Intereting Posts

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Prove $1^2+2^2+\cdots+n^2 = {n+1\choose2}+2{n+1\choose3}$
How to calculate the ideal class group of a quadratic number field?
Radical extension
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Proof on a particular property of cyclic groups
$X$ a connected space ; if all continuous functions from $X$ to $\Bbb R$ are uniformly continuous, then X is a compact
When is $CaCl(X) \to Pic(X)$ surjective?
Poincare-Bendixson Theorem
Number of solutions of equation
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Prove $\sum_{i=1}^n i! \cdot i = (n+1)! – 1$?
Let $H$ be a normal subgroup of index $n$ in a group $G$. Show that for all $g \in G, g^n \in H$
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Consider a (locally trivial) fiber bundle $F\to E\overset{\pi}{\to} B$, where $F$ is the fiber, $E$ the total space and $B$ the base space. If $F$ and $B$ are compact, must $E$ be compact?

This certainly holds if the bundle is trivial (i.e. $E\cong B\times F$), as a consequence of Tychonoff’s theorem. It also holds in all the cases I can think of, such as where $E$ is the Möbius strip, Klein bottle, a covering space and in the more complicated case of $O(n)\to O(n+1)\to \mathbb S^n$ which prompted me to consider this question. I am fairly certain it holds in the somewhat more general case where $F,B$ are closed manifolds. However, I can’t seem to find a proof of the general statement. My chief difficulty lies in gluing together the local homeomorphisms to transfer finite covers of $B\times F$ to $E$. Any insight would be appreciated.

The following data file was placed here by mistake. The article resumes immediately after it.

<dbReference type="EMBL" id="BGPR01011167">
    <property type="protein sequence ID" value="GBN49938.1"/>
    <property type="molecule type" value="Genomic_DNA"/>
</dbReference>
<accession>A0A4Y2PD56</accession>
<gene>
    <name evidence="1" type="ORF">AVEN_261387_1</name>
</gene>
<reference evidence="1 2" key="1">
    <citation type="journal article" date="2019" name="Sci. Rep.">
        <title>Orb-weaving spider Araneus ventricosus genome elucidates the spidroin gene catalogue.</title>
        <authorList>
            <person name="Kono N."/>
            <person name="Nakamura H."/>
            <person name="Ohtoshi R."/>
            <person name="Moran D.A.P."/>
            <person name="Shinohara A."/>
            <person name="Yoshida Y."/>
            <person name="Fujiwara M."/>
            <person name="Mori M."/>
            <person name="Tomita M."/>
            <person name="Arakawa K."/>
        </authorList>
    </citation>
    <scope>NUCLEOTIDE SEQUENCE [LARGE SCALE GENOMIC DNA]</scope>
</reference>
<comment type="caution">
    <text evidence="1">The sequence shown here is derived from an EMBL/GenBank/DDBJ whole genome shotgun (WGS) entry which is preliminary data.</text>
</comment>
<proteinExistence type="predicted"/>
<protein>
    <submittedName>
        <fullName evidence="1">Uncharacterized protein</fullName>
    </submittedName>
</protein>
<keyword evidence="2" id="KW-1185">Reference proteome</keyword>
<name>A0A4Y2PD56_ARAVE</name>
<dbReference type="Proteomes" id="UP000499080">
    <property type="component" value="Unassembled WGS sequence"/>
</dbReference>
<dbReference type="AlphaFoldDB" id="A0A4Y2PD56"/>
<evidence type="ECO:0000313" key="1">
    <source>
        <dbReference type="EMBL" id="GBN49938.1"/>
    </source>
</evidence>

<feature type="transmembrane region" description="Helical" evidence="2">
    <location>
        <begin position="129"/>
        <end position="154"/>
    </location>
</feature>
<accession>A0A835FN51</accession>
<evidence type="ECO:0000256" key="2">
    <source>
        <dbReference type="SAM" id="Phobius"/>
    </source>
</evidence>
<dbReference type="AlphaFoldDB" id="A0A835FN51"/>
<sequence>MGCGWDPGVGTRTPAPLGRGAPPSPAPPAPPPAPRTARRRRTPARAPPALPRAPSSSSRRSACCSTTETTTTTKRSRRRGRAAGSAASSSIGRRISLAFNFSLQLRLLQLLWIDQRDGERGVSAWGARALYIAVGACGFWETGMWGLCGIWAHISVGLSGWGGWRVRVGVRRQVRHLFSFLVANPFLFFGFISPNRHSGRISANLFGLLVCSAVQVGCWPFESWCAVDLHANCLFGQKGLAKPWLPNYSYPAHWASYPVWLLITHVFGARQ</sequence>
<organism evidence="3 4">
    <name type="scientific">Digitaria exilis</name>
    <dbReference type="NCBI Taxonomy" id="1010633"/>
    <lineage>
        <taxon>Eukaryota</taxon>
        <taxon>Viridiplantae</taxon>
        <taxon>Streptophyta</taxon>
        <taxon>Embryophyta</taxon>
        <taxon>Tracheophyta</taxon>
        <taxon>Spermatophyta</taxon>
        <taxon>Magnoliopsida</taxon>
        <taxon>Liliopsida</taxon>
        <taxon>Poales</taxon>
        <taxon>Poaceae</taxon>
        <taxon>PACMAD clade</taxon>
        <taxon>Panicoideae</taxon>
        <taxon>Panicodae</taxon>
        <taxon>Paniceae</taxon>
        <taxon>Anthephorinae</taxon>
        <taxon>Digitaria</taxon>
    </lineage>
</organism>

- Prop 12.8 in Bott & Tu
- Learning Homology and Cohomology
- Klein-bottle and Möbius-strip together with a homeomorphism
- Problem understanding how to compute fundamental group of connected sum of torus
- Every Group is a Fundamental Group
- Existence of a universal cover of a manifold.

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- Show that there are non-well-founded models of Zermelo Fraenkel set theory
- Good exercises to do/examples to illustrate Seifert - Van Kampen Theorem
- Proof that retract of contractible space is contractible
- Question about quotient of a compact Hausdorff space
- $H_0(X,A) = 0 \iff A$ meets each path-component of $X$.
- Contracting a contractible set in $\mathbb R^2$
- Imagining four or higher dimensions and the difference to imagining three dimensions
- Equivalence of two definitions of Spin structure
- Euler characteristic of a space minus a point

By local triviality, there is a open covering $\mathcal U$ of $B$ such that for each $U\in\mathcal U$ the open subset $\pi^{-1}(U)$ of $E$ is homeomorphic to $U\times F$ in a way compatible with the projection to $U$. It follows that there is a subbase $\mathcal S$ of the topology of $E$ consisting of open sets each of which is contained in one of these $\pi^{-1}(U)$ and corresponding under those homeomorhisms to an open subset of $U\times F$ of the form $V\times W$ with $V\subseteq U$ open in $B$ and $W\subseteq F$ open in $F$.

To prove compactness, it is enough to show that every covering of $E$ by subsets of $\mathcal S$ contains a finite subcovering —this is called *Alexander’s subbase lemma* and is used in one of the proofs of Thychonof’s theorem (for example, in Kelley’s book, iirc). Do that!

I don’t get where the problem is. Am I missing something?

Each point $b\in B$ has a neighbourhood $N_b$ such that the bundle over $N_b$ is trivial. Choose a smaller closed (thus compact) neighbourhood $C_b$ (we need some weak assumption here like Hausdorffness of $B$). The bundle over $C_b$ is homeomorphic to $C_b\times F$, thus compact.

Note that $\{\mathrm{int}(C_b)\}_{b\in B}$ is an open cover of $B$ and by compactness has a finite subcover indexed by $(b_i)_{i=1}^n$. Consequently $E$ is a finite sum of compact sets, thus compact:

$$E = \bigcup_{1\leq i \leq n} \pi^{-1}(C_{b_i}).$$

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